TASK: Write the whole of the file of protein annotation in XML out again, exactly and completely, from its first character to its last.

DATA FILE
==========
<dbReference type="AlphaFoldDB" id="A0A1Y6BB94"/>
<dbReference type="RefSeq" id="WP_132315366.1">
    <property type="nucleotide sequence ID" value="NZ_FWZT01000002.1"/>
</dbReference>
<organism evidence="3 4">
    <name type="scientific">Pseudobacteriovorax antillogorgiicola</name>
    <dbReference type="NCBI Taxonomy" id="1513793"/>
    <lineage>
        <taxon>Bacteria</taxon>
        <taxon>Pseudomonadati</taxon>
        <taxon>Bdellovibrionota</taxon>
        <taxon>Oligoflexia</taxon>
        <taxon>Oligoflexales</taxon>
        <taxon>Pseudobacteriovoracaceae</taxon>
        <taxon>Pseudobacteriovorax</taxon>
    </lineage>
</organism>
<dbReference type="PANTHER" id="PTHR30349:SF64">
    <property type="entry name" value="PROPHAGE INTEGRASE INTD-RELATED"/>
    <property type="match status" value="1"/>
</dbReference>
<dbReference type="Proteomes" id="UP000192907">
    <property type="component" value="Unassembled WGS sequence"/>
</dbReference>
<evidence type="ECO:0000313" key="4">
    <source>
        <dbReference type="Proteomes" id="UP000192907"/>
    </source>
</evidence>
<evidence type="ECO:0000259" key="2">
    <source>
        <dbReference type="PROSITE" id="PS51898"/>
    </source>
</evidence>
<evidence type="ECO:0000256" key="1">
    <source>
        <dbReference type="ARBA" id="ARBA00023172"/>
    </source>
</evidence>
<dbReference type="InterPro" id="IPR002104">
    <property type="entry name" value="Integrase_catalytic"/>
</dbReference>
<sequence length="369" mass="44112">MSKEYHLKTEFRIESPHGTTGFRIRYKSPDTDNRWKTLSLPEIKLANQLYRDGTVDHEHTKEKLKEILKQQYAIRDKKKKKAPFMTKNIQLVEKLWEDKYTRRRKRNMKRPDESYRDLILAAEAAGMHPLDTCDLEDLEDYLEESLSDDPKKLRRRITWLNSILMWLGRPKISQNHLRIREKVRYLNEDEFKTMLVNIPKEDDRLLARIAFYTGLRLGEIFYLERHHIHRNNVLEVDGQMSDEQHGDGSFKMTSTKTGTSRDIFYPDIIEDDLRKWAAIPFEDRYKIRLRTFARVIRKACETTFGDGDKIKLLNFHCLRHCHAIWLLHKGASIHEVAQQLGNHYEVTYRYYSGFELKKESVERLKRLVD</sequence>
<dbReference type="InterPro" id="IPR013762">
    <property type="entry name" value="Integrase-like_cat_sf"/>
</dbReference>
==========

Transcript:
<dbReference type="AlphaFoldDB" id="A0A1Y6BB94"/>
<dbReference type="RefSeq" id="WP_132315366.1">
    <property type="nucleotide sequence ID" value="NZ_FWZT01000002.1"/>
</dbReference>
<organism evidence="3 4">
    <name type="scientific">Pseudobacteriovorax antillogorgiicola</name>
    <dbReference type="NCBI Taxonomy" id="1513793"/>
    <lineage>
        <taxon>Bacteria</taxon>
        <taxon>Pseudomonadati</taxon>
        <taxon>Bdellovibrionota</taxon>
        <taxon>Oligoflexia</taxon>
        <taxon>Oligoflexales</taxon>
        <taxon>Pseudobacteriovoracaceae</taxon>
        <taxon>Pseudobacteriovorax</taxon>
    </lineage>
</organism>
<dbReference type="PANTHER" id="PTHR30349:SF64">
    <property type="entry name" value="PROPHAGE INTEGRASE INTD-RELATED"/>
    <property type="match status" value="1"/>
</dbReference>
<dbReference type="Proteomes" id="UP000192907">
    <property type="component" value="Unassembled WGS sequence"/>
</dbReference>
<evidence type="ECO:0000313" key="4">
    <source>
        <dbReference type="Proteomes" id="UP000192907"/>
    </source>
</evidence>
<evidence type="ECO:0000259" key="2">
    <source>
        <dbReference type="PROSITE" id="PS51898"/>
    </source>
</evidence>
<evidence type="ECO:0000256" key="1">
    <source>
        <dbReference type="ARBA" id="ARBA00023172"/>
    </source>
</evidence>
<dbReference type="InterPro" id="IPR002104">
    <property type="entry name" value="Integrase_catalytic"/>
</dbReference>
<sequence length="369" mass="44112">MSKEYHLKTEFRIESPHGTTGFRIRYKSPDTDNRWKTLSLPEIKLANQLYRDGTVDHEHTKEKLKEILKQQYAIRDKKKKKAPFMTKNIQLVEKLWEDKYTRRRKRNMKRPDESYRDLILAAEAAGMHPLDTCDLEDLEDYLEESLSDDPKKLRRRITWLNSILMWLGRPKISQNHLRIREKVRYLNEDEFKTMLVNIPKEDDRLLARIAFYTGLRLGEIFYLERHHIHRNNVLEVDGQMSDEQHGDGSFKMTSTKTGTSRDIFYPDIIEDDLRKWAAIPFEDRYKIRLRTFARVIRKACETTFGDGDKIKLLNFHCLRHCHAIWLLHKGASIHEVAQQLGNHYEVTYRYYSGFELKKESVERLKRLVD</sequence>
<dbReference type="InterPro" id="IPR013762">
    <property type="entry name" value="Integrase-like_cat_sf"/>
</dbReference>